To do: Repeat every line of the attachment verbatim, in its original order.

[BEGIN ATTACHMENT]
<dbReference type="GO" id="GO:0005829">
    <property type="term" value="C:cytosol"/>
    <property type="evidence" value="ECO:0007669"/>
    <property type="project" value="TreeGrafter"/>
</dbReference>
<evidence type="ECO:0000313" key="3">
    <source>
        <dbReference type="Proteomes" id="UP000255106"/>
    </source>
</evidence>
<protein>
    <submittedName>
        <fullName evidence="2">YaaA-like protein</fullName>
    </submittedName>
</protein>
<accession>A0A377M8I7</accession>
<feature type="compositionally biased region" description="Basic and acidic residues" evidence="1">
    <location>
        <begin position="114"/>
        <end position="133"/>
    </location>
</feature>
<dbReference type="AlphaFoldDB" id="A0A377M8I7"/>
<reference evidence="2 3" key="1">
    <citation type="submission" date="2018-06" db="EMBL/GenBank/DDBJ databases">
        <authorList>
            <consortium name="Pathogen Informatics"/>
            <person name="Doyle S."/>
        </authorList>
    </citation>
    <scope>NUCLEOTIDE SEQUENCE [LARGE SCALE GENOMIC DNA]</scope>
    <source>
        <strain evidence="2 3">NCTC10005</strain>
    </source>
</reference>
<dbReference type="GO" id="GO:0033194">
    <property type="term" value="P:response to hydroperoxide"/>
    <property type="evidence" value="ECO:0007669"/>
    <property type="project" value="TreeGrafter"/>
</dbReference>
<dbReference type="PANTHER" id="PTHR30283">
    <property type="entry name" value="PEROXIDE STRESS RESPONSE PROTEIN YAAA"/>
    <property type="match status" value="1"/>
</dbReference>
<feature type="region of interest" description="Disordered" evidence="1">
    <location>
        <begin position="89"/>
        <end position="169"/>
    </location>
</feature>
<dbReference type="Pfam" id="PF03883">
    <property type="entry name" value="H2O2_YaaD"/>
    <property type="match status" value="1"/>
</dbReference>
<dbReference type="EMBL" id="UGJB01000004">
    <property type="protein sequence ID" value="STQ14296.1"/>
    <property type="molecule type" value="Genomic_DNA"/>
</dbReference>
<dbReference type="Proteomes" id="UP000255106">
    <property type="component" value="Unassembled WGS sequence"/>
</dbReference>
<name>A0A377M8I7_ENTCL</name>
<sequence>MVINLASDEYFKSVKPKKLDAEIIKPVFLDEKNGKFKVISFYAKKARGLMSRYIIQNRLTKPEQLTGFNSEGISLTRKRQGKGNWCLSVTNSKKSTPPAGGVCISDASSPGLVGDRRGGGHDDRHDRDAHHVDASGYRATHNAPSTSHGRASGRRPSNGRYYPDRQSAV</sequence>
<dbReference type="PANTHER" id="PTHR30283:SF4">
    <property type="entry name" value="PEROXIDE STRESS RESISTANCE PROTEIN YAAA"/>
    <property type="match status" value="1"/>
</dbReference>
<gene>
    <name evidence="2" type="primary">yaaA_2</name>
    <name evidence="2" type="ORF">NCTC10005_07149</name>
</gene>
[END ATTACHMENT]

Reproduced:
<dbReference type="GO" id="GO:0005829">
    <property type="term" value="C:cytosol"/>
    <property type="evidence" value="ECO:0007669"/>
    <property type="project" value="TreeGrafter"/>
</dbReference>
<evidence type="ECO:0000313" key="3">
    <source>
        <dbReference type="Proteomes" id="UP000255106"/>
    </source>
</evidence>
<protein>
    <submittedName>
        <fullName evidence="2">YaaA-like protein</fullName>
    </submittedName>
</protein>
<accession>A0A377M8I7</accession>
<feature type="compositionally biased region" description="Basic and acidic residues" evidence="1">
    <location>
        <begin position="114"/>
        <end position="133"/>
    </location>
</feature>
<dbReference type="AlphaFoldDB" id="A0A377M8I7"/>
<reference evidence="2 3" key="1">
    <citation type="submission" date="2018-06" db="EMBL/GenBank/DDBJ databases">
        <authorList>
            <consortium name="Pathogen Informatics"/>
            <person name="Doyle S."/>
        </authorList>
    </citation>
    <scope>NUCLEOTIDE SEQUENCE [LARGE SCALE GENOMIC DNA]</scope>
    <source>
        <strain evidence="2 3">NCTC10005</strain>
    </source>
</reference>
<dbReference type="GO" id="GO:0033194">
    <property type="term" value="P:response to hydroperoxide"/>
    <property type="evidence" value="ECO:0007669"/>
    <property type="project" value="TreeGrafter"/>
</dbReference>
<dbReference type="PANTHER" id="PTHR30283">
    <property type="entry name" value="PEROXIDE STRESS RESPONSE PROTEIN YAAA"/>
    <property type="match status" value="1"/>
</dbReference>
<feature type="region of interest" description="Disordered" evidence="1">
    <location>
        <begin position="89"/>
        <end position="169"/>
    </location>
</feature>
<dbReference type="Pfam" id="PF03883">
    <property type="entry name" value="H2O2_YaaD"/>
    <property type="match status" value="1"/>
</dbReference>
<dbReference type="EMBL" id="UGJB01000004">
    <property type="protein sequence ID" value="STQ14296.1"/>
    <property type="molecule type" value="Genomic_DNA"/>
</dbReference>
<dbReference type="Proteomes" id="UP000255106">
    <property type="component" value="Unassembled WGS sequence"/>
</dbReference>
<name>A0A377M8I7_ENTCL</name>
<sequence>MVINLASDEYFKSVKPKKLDAEIIKPVFLDEKNGKFKVISFYAKKARGLMSRYIIQNRLTKPEQLTGFNSEGISLTRKRQGKGNWCLSVTNSKKSTPPAGGVCISDASSPGLVGDRRGGGHDDRHDRDAHHVDASGYRATHNAPSTSHGRASGRRPSNGRYYPDRQSAV</sequence>
<dbReference type="PANTHER" id="PTHR30283:SF4">
    <property type="entry name" value="PEROXIDE STRESS RESISTANCE PROTEIN YAAA"/>
    <property type="match status" value="1"/>
</dbReference>
<gene>
    <name evidence="2" type="primary">yaaA_2</name>
    <name evidence="2" type="ORF">NCTC10005_07149</name>
</gene>